Confronting Contexts - Professor Rachel Ellaway
In the August session of ANZAHPE Online, Professor Rachel Ellaway challenged us to think about context as active, pervasive, and powerful. Contextual competence was presented as an intriguing and thought-provoking lens through which to think about the capacity to adapt to new and changing circumstances.
The session was attended by over ninety participants from a range of different contexts. The majority of participants rated the session as excellent (60%) and indicated that they would have liked even more time to share and discuss experiences with others. Most were likely to attend future ANZAHPE Online sessions or to recommend to others (70%).
I hadn’t really thought much about context before, so it was good to get and overview, even to hear key words that I can now go away and find out more about. It was also good to talk to other people and get their views.(Participant)
Below are Rachel’s responses to several online questions:
Question: Other than asking "Why do you want to work here", what sort of questions can we ask in interviews to select for trainees with contextual competency?
Answer: A simple one would be to ask 'giving examples, can you describe how you have adapted to new and changing circumstances?'. Look for whether they have had to adapt, how often, to what extent, and how successfully. And then look for how thoughtful and skilled they are at adapting and how aware they are about these adaptations. As with everything, this is about potential - an applicant who has had less opportunity to travel say, may still have developed or show potential for contextual competence in other ways. We haven't done the work yet to establish whether CC is an intrinsic or a developed competence or some combination of the two, but either way it'll have implications for how we look for it.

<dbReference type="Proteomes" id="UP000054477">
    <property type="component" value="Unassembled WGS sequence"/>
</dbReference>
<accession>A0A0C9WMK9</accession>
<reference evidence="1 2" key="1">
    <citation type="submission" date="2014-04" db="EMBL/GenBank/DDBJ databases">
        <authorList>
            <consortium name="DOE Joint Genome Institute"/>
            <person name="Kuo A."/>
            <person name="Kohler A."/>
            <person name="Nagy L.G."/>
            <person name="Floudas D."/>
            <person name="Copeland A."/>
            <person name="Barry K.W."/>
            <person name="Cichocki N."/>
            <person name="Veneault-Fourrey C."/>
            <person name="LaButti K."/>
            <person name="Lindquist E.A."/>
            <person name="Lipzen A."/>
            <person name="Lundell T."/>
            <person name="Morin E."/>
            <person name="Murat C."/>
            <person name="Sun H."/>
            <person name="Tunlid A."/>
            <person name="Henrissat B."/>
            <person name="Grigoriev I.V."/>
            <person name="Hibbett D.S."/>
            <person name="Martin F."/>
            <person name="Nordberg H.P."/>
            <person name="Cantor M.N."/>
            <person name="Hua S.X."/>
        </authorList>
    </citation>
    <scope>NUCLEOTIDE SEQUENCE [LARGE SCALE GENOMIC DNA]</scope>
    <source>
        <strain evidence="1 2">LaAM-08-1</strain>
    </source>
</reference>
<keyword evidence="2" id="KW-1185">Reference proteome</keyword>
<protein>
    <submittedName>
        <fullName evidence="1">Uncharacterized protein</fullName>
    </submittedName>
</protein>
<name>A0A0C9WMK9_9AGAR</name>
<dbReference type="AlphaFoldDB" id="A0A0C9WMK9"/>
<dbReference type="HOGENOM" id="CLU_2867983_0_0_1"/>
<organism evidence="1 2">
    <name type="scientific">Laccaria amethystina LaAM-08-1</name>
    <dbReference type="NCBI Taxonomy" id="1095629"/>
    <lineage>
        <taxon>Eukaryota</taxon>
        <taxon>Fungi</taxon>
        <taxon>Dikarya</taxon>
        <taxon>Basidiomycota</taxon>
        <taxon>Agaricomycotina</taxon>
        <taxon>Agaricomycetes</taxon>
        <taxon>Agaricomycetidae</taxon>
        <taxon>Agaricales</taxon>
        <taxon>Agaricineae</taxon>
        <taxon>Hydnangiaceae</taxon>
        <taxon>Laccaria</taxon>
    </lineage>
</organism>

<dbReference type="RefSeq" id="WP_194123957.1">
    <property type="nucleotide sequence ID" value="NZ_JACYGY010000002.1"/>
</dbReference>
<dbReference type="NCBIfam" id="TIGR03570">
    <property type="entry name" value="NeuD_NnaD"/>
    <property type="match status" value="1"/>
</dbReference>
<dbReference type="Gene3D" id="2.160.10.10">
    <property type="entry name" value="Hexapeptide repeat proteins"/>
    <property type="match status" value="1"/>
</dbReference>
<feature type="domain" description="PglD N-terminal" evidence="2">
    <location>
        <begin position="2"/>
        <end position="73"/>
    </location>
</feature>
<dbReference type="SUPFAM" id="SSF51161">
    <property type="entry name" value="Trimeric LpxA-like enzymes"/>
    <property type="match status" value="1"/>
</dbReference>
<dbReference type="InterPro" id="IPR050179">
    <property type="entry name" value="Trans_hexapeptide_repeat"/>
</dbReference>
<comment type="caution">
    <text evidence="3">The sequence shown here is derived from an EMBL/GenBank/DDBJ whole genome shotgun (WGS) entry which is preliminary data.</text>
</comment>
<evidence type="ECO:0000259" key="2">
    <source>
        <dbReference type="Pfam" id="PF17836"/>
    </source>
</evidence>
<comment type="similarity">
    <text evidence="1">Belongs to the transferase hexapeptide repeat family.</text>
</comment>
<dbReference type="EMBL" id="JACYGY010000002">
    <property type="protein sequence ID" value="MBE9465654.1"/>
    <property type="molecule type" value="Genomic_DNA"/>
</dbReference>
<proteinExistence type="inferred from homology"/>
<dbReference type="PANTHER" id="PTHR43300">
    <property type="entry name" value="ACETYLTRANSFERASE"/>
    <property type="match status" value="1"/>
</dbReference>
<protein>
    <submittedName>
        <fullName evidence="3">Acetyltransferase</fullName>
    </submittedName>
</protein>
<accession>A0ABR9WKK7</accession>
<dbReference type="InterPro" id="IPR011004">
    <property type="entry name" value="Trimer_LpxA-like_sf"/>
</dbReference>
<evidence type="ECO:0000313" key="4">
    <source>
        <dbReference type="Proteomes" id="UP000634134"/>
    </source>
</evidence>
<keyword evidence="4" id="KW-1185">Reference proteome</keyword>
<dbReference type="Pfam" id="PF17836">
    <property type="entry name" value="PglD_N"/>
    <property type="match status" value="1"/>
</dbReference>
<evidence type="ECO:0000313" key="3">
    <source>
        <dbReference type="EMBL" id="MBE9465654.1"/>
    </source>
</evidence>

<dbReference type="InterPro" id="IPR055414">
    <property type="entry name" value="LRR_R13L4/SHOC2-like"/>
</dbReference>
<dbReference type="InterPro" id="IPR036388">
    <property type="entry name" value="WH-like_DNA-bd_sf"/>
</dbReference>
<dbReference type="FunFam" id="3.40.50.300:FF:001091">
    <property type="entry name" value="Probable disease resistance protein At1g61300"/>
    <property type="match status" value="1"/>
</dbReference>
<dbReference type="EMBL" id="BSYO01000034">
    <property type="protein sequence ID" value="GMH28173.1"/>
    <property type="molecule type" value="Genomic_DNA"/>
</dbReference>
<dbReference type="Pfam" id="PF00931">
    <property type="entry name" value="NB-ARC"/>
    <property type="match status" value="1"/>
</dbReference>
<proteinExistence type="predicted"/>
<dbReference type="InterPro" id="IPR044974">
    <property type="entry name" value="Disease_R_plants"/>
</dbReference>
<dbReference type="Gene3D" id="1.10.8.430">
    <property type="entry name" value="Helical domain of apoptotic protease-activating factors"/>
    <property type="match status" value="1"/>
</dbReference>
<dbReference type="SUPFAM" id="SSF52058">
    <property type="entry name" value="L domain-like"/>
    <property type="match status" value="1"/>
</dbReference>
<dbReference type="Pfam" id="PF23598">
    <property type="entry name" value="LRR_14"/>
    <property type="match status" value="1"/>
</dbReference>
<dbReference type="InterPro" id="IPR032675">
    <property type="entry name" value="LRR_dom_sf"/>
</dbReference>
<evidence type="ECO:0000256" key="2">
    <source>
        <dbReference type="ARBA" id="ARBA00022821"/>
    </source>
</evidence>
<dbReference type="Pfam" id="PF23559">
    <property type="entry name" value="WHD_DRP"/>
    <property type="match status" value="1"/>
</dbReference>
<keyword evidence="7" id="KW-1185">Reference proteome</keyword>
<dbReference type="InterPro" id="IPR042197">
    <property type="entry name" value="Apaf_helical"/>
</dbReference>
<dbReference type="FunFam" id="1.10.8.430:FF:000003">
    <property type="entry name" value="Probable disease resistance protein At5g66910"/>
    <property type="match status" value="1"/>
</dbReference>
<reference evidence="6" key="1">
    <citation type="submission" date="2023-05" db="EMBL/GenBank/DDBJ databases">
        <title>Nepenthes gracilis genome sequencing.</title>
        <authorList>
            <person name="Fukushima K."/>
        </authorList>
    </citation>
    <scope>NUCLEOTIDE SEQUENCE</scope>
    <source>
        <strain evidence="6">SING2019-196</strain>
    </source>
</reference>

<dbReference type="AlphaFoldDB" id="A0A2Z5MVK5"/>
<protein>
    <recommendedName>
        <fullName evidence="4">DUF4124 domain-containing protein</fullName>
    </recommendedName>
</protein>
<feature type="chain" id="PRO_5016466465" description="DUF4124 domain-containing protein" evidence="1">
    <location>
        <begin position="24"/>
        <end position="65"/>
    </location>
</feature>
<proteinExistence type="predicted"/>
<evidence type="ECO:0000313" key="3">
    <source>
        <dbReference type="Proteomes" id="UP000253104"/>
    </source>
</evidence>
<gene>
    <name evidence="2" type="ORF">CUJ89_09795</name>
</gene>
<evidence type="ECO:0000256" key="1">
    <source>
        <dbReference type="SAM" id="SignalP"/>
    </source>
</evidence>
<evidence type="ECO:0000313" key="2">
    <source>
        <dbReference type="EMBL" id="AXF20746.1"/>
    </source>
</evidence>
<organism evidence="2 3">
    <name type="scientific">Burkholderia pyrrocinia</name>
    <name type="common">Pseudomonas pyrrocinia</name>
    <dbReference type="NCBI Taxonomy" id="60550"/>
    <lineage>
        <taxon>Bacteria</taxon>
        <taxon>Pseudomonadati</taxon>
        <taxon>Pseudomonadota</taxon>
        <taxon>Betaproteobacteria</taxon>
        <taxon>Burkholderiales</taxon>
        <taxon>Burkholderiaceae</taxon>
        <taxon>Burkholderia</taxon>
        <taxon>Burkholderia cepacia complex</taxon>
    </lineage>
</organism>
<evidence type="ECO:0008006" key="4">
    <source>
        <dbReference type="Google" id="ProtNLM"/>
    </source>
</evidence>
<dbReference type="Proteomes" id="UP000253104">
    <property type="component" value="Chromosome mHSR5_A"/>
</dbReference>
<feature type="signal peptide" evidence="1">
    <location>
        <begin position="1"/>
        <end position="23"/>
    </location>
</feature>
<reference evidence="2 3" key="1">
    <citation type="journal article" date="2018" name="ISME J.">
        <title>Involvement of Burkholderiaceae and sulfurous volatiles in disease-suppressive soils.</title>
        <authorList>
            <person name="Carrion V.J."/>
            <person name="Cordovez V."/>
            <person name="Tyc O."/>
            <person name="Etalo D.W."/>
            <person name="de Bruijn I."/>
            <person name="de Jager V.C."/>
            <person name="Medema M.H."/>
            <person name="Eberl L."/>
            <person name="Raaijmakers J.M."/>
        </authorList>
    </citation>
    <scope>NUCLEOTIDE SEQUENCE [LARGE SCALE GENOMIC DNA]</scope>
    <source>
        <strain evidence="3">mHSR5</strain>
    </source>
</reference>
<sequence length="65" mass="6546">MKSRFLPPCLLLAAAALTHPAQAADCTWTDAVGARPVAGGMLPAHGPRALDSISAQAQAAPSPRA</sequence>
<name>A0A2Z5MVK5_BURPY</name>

Question: I wondered if you had any thoughts about the entangled nature of the things people do with the contexts they exist in?
Answer: This is what Cole (I think) described as the CHAT interpretation of context - contexts are dynamically created from moment to moment by the interactions of the agents (human and otherwise) within them and about them. Socio-materialist perspectives are intrinsically contextualist and vice versa. People and things are part of the contextual web. However, while SM tends to focus on why things are the way they are, contextualism is more about why and how things change and the cascades of further changes that change triggers.
Question: How do you think contextual competence relates to the development of self-regulated learning?
Answer: CC could very reasonably be seen as a dimension of SRL - and could be a useful way of thinking about SRL. CC requires that a person can 'see' their context, that they can perceive its affordances before anything else. From that they need to be able to interpret what they see, predict and plan, and then take whatever action they need to. I don't know whether affordance is a part of the SRL discourse, but the intersection of SRL and CC would certainly raise the opportunity to explore this.
ANZAHPE members and paid attendees can access the recording of Rachel’s session here.